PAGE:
To echo the famous quotation from Prime Minister Harold Macmillan about the state of life in the UK in 1957, there has never been a better time to study Politics. 

‘If you don’t do politics, there’s not much you do do.’ About twenty years ago the Electoral Commission, the independent body that regulates elections in the UK, used this slogan in a public awareness campaign aimed at encouraging greater participation and understanding of the democratic process.

It is a mantra that we as a Politics Department have followed over the years as we engage pupils of all ages and help them develop a life-long interest in the subject. Ultimately our aim is for all Bradfieldians to be passionate about politics.

When I tell people what I teach, they often respond with “what a fantastic time to be teaching politics”; but the truth is there is never a bad time to teach such a dynamic subject. The constantly changing trends in both UK and international politics provide us with endless opportunities for debate and discussion both between and with the pupils. This is undoubtedly what attracts many of our pupils who are striving for a new and different challenge after their GCSEs. However, the volatile political landscape also brings plenty of challenges for us as teachers. While the broad concepts like power, sovereignty, legitimacy and accountability may remain the same, our resources constantly require updating to keep pace with contemporary developments.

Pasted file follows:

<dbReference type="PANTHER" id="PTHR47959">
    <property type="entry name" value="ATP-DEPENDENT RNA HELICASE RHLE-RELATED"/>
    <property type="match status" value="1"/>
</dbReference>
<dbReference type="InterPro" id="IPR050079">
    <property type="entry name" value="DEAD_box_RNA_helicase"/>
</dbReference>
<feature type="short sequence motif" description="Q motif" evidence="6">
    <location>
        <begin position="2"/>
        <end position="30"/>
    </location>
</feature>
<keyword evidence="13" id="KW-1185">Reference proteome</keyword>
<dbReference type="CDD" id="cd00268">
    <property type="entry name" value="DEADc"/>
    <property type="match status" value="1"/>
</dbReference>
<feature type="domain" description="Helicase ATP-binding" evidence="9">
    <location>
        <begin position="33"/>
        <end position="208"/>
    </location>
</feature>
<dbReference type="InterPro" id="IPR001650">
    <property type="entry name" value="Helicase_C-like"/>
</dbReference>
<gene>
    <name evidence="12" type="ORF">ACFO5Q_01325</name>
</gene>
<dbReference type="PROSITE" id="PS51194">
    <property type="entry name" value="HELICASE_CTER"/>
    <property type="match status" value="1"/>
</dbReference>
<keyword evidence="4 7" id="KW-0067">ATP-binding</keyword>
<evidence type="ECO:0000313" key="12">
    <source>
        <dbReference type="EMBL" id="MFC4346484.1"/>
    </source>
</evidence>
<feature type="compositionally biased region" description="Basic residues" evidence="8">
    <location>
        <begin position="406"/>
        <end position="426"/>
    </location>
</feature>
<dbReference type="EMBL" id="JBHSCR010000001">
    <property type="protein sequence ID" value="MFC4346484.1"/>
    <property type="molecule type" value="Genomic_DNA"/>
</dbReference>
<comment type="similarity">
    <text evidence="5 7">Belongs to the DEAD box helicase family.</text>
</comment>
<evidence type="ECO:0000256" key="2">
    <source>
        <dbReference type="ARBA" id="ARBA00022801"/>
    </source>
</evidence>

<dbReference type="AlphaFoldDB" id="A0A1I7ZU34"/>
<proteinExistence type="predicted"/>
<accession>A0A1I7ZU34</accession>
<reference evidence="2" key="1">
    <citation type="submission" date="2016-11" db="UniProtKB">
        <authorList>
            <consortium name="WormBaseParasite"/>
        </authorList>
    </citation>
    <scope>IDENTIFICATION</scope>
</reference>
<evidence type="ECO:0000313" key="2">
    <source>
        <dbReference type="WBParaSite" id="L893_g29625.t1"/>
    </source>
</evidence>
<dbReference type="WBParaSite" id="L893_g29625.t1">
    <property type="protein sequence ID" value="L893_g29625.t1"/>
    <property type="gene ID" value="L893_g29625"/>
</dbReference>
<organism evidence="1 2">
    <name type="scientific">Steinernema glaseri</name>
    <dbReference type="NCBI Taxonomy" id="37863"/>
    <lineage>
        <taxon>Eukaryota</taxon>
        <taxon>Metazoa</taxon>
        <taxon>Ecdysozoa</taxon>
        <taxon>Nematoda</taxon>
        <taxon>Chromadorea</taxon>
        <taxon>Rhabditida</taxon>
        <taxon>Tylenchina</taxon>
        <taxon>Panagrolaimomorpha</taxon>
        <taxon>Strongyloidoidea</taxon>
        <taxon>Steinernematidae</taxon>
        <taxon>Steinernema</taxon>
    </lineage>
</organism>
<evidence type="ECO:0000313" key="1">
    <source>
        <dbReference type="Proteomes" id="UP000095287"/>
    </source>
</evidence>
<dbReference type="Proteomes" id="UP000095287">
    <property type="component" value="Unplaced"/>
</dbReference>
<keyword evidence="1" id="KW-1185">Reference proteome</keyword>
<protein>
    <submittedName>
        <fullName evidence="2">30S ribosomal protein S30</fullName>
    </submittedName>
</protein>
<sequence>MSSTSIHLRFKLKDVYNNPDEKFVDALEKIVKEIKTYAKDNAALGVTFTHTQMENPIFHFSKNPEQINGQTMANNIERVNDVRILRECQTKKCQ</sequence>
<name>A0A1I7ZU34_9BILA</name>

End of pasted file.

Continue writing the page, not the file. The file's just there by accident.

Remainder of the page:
From a political perspective, there is currently unprecedented scrutiny about what is being taught in our classrooms in an increasingly polarised post-Brexit society. The Department for Education recently took the unusual step of reissuing the guidance on political impartiality in schools, generating controversy and increasing discussion in the media. At Bradfield we have always strongly believed in the need to encourage different and competing perspectives, expressed in an open and tolerant classroom environment. Many of our pupils possess strong opinions, but to better understand their own convictions we urge them to analyse and consider arguments from a variety of angles; can you really defend your own position if you do not understand the counter views?

This is central to our wider mission to develop open- minded young people who can understand and empathise with others. By virtue of its very nature, Politics has been in the vanguard of discussions around equality, diversity, and inclusion (EDI) at the College. Alongside looking for greater variety in the case studies we introduce to pupils, we have also opted to study Feminism as the ‘non-core’ ideology on the A Level programme; this has provided opportunities for pupils to debunk some of the misconceptions around the term and to further explore debates about gender equality.




Next year we will have a record number of pupils studying Politics in the Sixth Form. However, the subject is not only offered to our senior pupils but has also become a core rotation on the Divisions curriculum, fostering political participation amongst our youngest pupils. Al MacEwen, Director of the Bradfield Society and an experienced Politics teacher, introduces Faulkner’s pupils to the UK system and explores political participation. We believe that encouraging democratic engagement and civic responsibility is a crucial part of becoming a good member of society.